Soldiers were everywhere. Several units lounged in a shaded beer garden by the side of the street as cavalry trotted past. At one intersection he squeezed around slow teams of oxen pulling cannon. It was obvious the Duke was expecting trouble. Lothar wondered if he should find Francesco first. Some sense was telling him the final part of the spell would be done tonight. All he knew was that he needed to stop it before it was completed.

Luck was with him. At the north gate he spotted a familiar face. A sword and a brace of pistols hung on his broad belt. Ernst stood by the gate watching everyone who came and went. You look a wreck. Lothar told him of the spell and his vision, and gave him directions to the house on Watchtower Hill.

When he finished Ernst nodded. I have to go. Find Francesco and follow me as soon as you can. The sun hovered low above the western horizon by the time he made it to the hill. He huffed and sweated as the lowering sun dazzled on the far-off river. Looking out, Lothar could see the bridge near the house he and Francesco had raided. Lothar stopped for a moment to catch his breath. He looked to the south, where the whole city of Kranzburg stretched out below him, its winding lanes interlaced like veins in a leaf.

He traced the curve of the river from the bridge, around the northern end of the city and away to the east, enclosing the city on three sides. Far to the southeast he could make out the ruined wharves of the old harbor, where he had first discovered the writing in the warehouse.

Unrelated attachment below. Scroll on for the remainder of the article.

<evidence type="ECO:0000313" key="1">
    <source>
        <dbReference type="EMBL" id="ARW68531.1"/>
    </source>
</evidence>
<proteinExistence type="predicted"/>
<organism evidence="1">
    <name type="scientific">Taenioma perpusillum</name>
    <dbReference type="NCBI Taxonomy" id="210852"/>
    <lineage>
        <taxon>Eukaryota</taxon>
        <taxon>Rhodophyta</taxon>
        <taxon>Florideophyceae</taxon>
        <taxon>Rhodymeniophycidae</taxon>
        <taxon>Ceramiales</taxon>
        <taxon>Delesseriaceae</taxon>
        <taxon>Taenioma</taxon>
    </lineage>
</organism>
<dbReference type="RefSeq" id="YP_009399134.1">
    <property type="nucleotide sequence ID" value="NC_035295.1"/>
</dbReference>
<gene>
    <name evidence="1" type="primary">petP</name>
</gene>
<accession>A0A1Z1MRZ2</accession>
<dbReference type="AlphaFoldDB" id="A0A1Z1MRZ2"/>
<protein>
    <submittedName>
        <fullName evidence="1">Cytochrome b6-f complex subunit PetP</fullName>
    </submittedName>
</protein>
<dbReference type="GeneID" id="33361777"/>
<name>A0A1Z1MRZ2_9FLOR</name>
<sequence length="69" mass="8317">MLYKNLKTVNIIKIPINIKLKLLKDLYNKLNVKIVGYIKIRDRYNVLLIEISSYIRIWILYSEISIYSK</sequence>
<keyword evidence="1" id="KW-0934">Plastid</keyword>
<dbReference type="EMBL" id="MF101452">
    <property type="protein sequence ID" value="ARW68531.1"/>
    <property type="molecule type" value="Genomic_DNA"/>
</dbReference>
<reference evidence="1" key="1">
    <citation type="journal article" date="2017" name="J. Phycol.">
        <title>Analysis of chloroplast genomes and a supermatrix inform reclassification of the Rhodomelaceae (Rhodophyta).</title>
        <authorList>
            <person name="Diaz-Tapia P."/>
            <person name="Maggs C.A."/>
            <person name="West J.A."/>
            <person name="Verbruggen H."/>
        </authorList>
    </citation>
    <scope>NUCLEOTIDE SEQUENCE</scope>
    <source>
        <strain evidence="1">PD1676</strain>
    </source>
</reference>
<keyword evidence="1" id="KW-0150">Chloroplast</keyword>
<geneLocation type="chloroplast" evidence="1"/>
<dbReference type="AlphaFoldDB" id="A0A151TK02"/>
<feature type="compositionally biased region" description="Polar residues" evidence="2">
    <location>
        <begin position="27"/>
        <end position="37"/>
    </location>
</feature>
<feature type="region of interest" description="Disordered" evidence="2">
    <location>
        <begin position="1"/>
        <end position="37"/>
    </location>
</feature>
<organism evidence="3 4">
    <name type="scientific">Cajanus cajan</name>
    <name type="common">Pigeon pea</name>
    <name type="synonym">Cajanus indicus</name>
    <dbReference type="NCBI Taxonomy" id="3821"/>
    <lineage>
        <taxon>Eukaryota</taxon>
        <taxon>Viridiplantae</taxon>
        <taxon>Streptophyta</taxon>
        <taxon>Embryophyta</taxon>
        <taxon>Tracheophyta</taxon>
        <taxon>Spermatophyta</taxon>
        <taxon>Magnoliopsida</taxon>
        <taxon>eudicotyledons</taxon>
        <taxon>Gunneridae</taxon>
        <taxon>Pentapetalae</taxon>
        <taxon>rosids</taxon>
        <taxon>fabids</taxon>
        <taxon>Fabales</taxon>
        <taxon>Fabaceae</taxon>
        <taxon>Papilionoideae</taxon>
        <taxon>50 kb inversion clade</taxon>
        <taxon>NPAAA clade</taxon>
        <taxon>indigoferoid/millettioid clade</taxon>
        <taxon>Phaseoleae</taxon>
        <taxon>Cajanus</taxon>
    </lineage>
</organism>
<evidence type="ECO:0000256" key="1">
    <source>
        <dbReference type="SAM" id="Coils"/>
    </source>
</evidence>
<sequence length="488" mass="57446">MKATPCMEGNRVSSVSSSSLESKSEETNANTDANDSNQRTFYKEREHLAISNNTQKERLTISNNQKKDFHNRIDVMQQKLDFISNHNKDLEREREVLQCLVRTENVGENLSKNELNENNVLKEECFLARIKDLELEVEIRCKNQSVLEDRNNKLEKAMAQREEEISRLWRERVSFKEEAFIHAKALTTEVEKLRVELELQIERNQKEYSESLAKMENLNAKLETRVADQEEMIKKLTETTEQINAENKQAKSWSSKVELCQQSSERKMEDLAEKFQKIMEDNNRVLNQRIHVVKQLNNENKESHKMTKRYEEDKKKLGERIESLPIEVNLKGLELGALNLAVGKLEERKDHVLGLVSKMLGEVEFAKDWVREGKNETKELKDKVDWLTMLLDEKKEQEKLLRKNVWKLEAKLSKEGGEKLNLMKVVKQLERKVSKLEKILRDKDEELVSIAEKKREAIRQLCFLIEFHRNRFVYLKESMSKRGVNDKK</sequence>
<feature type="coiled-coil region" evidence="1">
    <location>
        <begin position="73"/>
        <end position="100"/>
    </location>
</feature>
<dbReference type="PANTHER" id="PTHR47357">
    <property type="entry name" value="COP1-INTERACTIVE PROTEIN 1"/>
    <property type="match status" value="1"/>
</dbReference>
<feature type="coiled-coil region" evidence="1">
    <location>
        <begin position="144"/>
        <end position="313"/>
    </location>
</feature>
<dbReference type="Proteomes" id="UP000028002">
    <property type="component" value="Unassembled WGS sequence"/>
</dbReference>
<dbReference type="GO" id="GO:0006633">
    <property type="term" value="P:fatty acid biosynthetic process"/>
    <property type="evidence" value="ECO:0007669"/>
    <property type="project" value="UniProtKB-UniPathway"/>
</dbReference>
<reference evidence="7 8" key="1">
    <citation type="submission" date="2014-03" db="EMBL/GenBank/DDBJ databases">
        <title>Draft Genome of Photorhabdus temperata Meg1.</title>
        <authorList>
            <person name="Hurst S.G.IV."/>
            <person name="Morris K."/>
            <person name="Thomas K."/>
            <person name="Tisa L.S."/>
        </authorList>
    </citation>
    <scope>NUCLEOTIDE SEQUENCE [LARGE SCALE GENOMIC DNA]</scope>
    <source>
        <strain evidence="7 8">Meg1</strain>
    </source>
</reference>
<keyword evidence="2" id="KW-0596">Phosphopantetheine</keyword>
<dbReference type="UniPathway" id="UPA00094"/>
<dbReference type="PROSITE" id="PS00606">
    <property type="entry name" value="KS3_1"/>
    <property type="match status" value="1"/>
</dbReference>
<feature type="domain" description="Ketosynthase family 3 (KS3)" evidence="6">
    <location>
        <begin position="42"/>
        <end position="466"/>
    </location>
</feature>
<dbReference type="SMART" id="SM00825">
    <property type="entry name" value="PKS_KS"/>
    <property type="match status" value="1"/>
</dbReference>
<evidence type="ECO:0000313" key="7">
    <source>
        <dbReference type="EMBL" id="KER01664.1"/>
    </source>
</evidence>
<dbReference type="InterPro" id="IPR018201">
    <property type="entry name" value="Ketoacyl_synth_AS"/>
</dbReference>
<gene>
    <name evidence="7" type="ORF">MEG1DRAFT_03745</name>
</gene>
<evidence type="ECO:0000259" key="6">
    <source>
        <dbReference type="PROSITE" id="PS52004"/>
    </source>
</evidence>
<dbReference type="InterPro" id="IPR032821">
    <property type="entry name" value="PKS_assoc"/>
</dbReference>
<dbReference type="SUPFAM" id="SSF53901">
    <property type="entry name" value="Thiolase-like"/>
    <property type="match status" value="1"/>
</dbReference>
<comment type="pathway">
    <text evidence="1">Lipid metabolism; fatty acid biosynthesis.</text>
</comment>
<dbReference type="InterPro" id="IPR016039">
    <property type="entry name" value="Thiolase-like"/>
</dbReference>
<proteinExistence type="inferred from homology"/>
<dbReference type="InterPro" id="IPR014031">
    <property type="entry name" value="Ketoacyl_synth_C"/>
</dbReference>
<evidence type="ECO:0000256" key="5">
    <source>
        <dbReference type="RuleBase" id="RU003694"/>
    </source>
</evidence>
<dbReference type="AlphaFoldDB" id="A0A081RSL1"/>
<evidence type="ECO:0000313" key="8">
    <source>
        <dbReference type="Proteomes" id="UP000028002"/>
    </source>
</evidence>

A little rested, Lothar turned back to the north and continued uphill. The watchtower was about half a league ahead of him, and soon, he knew, the house would be visible. He stopped, turning back and looking at the city again. One part of the ritual to the southeast, one to the southwest, and now a new place to the north. A perfect triangle, and at its center, the city. There were outlying districts beyond them, on the other side of the river.

So what was at the center? The palace. Yes, the palace was at the dead center of the triangle the Wallachians had created. Whatever the purpose of this spell they were weaving in blood, the palace was their target. So the Wallachians were the vanguard of an invading force, just as he feared.

He continued climbing. The watchtower, a thin spire of stone silhouetted against a reddening sky, rose before him. He entered a little copse and the house came into view. It was a compact, two-story wood-frame building, shaded on all sides by trees. As with the warehouse and the cottage by the bridge, it appeared to have been abandoned for some time. Weeds grew on the overgrown lawn, and once-beautiful rosebushes were now choked with weeds. The windows were shuttered. He slipped behind a tree and studied the building.